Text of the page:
Academic journal article Journal of International Women's Studies

Gender Empowerment and Equality in Rural India: Are Women's Community-Based Enterprises the Way Forward?

Academic journal article Journal of International Women's Studies

Gender Empowerment and Equality in Rural India: Are Women's Community-Based Enterprises the Way Forward?

Article excerpt

Abstract

Despite the renewed commitment of the international community to provide economic opportunities for poor women, most observers suggest that the majority of the past and current experience of communty enterprise programmes for women has failed to make any significant impact on women's incomes and social empowerment. Based on ethnographic research methods, this paper presents a feminist analysis of a singular women's community enterprise promoted by local NGOs in the state of Tamil Nadu in India, usually known as GMCL (Gram Mooligai Company Limited). GMCL has been promoted by local NGOs in the state of Tamil Nadu and is an example of community women enterprise. Its main purpose is to assess the impact of GMCL on enhancing economical and social empowerment of women in order to better understand the potential of this particular type o initiative in promoting capacity building and local development. The findings show the need to see community enterprise programmes in a much more holistic light than is conventionally understood. Major outcomes o this research include giving voice and visibility to poor women, identifying their preferences and decisionmaking needs to poverty reduction and finally, developing culturally-sensitive policy recommendations that consider the multiple dimensions of empowerment.

Keywords: gender, community enterprise, empowerment, India

Introduction

In the past few years there has been an increasing surge of interest in ways of increasing women's access to income through community enterprise programmes for women such as producer groups and cooperatives. Despite this, the evidence indicates that the majority of programmes fail to make any significant impact on women's revenue, empowerment and capacity building (Guerin, 2004).

For instance, some of these programmes incorporate social development components with a view to promote change at the grassroots level but have on the whole benefited better-off women. Rather than having a beneficial impact on gender inequalities, they actually tend to increase workloads without increasing access to incomes within the household. Moreover, they also cannot be assumed to be of greater benefit than other types of employment programmes to women labourers (Fernando, 2006).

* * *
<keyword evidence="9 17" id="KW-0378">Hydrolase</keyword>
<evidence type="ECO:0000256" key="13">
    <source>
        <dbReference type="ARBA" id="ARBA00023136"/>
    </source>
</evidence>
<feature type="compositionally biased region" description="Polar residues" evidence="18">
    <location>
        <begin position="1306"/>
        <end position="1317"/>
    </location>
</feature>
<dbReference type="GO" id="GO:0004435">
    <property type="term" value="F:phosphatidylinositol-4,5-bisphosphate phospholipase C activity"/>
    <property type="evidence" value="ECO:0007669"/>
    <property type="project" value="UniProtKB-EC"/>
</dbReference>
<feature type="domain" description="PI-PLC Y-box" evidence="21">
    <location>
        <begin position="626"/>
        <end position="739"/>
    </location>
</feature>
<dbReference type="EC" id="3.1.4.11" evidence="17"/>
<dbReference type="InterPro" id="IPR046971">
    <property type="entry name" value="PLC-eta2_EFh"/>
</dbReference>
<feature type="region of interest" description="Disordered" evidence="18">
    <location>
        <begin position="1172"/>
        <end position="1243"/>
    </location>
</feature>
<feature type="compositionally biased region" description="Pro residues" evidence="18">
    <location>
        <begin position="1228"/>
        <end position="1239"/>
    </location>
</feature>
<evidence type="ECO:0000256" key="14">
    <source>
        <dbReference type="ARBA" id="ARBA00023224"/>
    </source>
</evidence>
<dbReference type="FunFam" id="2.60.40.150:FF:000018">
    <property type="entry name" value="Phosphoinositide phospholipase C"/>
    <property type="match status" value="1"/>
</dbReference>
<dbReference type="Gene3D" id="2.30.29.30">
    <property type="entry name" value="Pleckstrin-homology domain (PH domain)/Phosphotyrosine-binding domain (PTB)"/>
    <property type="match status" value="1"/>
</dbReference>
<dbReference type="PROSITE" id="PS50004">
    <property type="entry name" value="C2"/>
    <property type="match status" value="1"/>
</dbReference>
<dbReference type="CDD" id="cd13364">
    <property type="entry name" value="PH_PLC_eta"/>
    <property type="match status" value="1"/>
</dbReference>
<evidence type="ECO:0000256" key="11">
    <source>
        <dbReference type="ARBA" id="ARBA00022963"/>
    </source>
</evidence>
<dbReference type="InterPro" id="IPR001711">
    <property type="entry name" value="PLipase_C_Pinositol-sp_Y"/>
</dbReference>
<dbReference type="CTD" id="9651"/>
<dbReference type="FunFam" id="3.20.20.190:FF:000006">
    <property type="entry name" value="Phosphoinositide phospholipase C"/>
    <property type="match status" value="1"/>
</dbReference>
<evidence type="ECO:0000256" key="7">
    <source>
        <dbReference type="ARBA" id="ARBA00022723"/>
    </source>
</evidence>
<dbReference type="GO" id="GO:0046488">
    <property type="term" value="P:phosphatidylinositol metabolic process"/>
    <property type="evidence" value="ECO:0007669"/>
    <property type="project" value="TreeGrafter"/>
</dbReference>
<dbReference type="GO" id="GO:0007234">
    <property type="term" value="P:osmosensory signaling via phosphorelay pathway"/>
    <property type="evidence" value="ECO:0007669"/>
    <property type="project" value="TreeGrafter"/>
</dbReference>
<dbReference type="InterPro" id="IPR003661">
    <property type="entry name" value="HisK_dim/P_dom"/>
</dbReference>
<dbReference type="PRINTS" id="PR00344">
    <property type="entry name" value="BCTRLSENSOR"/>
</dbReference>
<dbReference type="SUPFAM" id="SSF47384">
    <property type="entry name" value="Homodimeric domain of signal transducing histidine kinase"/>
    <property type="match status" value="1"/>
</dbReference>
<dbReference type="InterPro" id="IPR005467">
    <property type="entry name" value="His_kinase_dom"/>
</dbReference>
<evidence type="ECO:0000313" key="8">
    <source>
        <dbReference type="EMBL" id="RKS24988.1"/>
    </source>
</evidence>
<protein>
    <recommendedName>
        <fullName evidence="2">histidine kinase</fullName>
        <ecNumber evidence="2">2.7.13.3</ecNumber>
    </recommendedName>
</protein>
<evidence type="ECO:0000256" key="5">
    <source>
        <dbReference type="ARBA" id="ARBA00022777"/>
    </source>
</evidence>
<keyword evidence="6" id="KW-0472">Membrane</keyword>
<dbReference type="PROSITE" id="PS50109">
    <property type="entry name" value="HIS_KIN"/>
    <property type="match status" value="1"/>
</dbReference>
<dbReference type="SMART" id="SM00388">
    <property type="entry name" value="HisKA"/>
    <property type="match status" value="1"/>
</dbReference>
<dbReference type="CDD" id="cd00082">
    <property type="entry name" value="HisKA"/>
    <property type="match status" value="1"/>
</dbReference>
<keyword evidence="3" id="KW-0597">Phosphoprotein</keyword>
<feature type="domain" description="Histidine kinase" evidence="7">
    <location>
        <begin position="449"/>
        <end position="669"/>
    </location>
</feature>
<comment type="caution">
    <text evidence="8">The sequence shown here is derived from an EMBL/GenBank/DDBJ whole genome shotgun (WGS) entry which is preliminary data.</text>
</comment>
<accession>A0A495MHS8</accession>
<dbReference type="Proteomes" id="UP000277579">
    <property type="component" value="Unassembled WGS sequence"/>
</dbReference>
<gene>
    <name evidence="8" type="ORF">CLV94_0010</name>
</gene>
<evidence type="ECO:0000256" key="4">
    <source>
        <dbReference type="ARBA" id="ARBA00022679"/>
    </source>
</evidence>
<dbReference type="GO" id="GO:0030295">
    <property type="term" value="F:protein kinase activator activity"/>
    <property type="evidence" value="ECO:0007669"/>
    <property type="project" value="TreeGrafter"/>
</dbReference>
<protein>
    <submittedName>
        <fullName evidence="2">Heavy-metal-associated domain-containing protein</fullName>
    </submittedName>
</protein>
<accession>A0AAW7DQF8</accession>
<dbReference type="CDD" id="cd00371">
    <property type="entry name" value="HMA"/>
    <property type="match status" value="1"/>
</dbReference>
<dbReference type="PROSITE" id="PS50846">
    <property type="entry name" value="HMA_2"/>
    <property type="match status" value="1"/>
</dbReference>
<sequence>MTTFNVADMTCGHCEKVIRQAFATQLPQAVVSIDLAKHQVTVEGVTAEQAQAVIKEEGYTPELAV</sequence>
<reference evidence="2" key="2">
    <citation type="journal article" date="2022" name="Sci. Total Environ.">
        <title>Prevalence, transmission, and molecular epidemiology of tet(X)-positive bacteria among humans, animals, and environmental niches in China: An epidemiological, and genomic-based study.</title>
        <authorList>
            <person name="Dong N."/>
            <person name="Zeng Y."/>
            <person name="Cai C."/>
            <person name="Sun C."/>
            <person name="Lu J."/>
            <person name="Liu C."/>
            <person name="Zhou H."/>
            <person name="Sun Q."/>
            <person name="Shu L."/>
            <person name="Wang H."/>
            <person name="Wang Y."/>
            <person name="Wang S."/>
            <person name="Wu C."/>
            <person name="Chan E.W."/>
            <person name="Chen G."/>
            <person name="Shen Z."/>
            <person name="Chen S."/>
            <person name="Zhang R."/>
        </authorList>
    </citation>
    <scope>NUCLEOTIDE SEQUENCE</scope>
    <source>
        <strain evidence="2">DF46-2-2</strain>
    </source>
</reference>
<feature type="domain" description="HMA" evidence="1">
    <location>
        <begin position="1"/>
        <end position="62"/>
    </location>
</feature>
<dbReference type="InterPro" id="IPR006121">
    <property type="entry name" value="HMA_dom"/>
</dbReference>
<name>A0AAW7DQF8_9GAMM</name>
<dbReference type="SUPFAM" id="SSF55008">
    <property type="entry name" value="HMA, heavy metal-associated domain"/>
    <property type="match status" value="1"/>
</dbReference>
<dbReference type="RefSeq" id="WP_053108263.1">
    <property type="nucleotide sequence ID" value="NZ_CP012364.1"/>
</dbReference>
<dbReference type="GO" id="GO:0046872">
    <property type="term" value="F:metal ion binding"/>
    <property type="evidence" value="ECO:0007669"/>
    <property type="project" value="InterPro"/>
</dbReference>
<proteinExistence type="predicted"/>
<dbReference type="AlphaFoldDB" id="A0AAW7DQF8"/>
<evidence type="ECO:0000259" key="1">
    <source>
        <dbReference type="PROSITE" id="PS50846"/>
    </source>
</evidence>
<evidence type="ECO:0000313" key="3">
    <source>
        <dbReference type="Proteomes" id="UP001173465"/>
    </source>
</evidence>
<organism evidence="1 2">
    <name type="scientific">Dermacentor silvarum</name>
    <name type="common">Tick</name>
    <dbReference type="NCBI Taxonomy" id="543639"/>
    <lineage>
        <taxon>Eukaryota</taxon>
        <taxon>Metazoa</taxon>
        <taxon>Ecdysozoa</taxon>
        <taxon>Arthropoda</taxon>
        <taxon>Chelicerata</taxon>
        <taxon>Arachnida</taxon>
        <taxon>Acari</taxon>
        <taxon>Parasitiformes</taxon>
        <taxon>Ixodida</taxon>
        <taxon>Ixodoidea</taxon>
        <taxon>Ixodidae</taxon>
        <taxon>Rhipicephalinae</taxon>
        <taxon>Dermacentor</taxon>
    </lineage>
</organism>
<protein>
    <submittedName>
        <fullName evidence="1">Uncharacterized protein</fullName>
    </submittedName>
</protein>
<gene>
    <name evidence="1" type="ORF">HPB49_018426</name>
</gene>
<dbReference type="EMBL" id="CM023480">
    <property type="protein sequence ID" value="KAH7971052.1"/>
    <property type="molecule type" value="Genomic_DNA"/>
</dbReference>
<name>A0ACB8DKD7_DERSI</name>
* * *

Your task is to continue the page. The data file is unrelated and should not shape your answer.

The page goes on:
Despite their diversity, gender inequalities compound those of class to make small-scale entrepreneurship even more difficult for poor women than for poor men. The growing literature on women entrepreneurs has found that within the same industries and markets women are generally considerably disadvantaged relative to men and generally have lower incomes. This is particularly the case with female-headed households (Della Giusta and Phillips, 2006).

The intersections of class and gender inequality also raise questions about the degree to which the concept of "entrepreneurship" has been adapted to women's needs, priorities and beliefs. This can lead to the question whether and how current womenenterprise programmes can or should be changed in order to increase their likelihood of success and to be able to fulfil multiple aims, pertaining economic and social development.

This paper presents evidence from a case study undertaken in 2007 in Southern India, examining a women community enterprise in the herbal sector. GMCL (Gram Mooligai Limited Company) was promoted by local NGOs and based in the Southern state of Tamil Nadu (India). The members of this enterprise are women who belong to scheduled tribes, e.g. what are considered to be the 'untouchables'. GMCL represents an interesting case study for its innovative organizational structure which is different from a cooperative or enterprise: while a cooperative is formed by individual producers that joint together to form a new economic entity, in the case of GMCL different groups/associations of farmers and not individuals joint together. This element confers to GMCL a strong grass-root community dimension. …

Search by... Author
Show... All Results Primary Sources Peer-reviewed

Oops!

An unknown error has occurred. Please click the button below to reload the page. If the problem persists, please try again in a little while.